BUT, when I try to make a function out of it (I'll need to check for the date rollover several times in my code) I can't get the function to return anything when I do a "if(! SD.exists(filename)) {...}" later on.  (the error says "invalid conversion from 'char*' to 'char'" and highlights "return filename;" in the function)

Up until now I've pretty much banged everything out inside the regular setup and loop functions and this is my first real experience with making my own function and returning variables...  Everybody's comments & criticisms are appreciated.

  char getFilename() {
    DateTime now = RTC.now(); int year = now.year(); int month = now.month(); int day = now.day();
    char filename[] = "00000000.CSV";
    filename[0] = '2';
    filename[1] = '0';
    filename[2] = year%10 + '0';
    filename[3] = year%10 + '0';
    filename[4] = month/10 + '0';
    filename[5] = month%10 + '0';
    filename[6] = day/10 + '0';
    filename[7] = day%10 + '0';

    return filename;
  }
13  Community / Website and Forum / an orphan Reference page? on: April 01, 2011, 10:49:38 pm
I accidentally came across the page [http://www.arduino.cc/en/Reference/PortManipulation] and I don't see how it links-back to [http://arduino.cc/en/Reference/HomePage].

Has anyone else found command descriptions not linked on the main Reference page?  It can save a LOT of programming for those not intimately familiar with the command names...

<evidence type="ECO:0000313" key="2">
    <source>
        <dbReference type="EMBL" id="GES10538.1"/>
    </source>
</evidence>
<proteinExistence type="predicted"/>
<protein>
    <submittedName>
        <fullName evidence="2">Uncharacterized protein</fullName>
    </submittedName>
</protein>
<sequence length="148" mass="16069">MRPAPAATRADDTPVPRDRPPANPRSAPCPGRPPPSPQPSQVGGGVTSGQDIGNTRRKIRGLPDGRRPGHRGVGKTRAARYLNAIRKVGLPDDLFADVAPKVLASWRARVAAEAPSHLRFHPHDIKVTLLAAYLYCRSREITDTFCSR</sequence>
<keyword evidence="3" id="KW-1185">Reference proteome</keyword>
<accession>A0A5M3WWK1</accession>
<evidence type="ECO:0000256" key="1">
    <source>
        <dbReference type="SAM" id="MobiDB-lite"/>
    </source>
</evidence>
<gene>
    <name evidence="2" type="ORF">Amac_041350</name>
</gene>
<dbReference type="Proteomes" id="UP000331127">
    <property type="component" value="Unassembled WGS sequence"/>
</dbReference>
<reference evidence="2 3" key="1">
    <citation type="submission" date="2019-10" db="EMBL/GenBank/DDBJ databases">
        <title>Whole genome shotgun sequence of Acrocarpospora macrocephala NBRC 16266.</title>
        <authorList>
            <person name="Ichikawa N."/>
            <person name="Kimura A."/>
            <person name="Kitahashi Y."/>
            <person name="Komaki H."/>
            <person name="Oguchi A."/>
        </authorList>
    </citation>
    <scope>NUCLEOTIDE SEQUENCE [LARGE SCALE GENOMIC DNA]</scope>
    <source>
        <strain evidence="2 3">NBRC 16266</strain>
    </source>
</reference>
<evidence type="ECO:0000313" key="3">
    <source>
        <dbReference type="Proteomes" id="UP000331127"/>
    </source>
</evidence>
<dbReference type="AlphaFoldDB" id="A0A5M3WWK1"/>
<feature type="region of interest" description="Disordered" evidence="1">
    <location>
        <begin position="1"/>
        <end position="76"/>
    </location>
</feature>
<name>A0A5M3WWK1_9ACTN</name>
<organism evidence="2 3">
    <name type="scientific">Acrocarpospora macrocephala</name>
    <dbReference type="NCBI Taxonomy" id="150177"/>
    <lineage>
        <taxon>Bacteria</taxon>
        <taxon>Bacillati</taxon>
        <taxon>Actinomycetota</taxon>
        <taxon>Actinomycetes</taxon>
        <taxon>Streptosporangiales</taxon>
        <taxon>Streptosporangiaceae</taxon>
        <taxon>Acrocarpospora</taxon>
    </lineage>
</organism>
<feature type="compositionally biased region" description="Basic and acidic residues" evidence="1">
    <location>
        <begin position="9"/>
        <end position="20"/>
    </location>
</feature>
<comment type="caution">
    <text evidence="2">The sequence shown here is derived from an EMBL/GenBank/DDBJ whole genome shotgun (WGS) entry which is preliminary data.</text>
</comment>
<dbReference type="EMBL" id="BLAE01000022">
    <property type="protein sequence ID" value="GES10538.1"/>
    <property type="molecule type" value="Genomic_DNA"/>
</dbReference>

14  Using Arduino / Interfacing w/ Software on the Computer / Re: Win7 communication via USB? on: February 23, 2011, 11:26:24 am
Thanks all!  I'll download PuTTY and see if that company machine doesn't notice it's running.
Hopefully there's no special magic involved to get PuTTY reading the serial data via the USB?

I'm normally Mac-only and this is an occasion to spawn something to a Win7 machine so the individual can do her OWN data capture.
15  Using Arduino / Interfacing w/ Software on the Computer / Win7 communication via USB? on: February 22, 2011, 01:22:54 pm
Situation: microsoft erased Hyperterminal from Win7 and didn't TELL me.  I am unable (employer says so and IT has the machine 'locked up' against installs) to install the Arduino development environment onto a particular machine to use the serial monitor.  I have an Uno programmed to read analog voltages, perform some calculations, and squirt the results out via a Serial.println at 9600 baud.

Question: what options exist for me to read the USB port I'm plugged-into and save the readings to a text file?  Is there a self-contained app that will save the usb/serial to a file without installing anything else anywhere?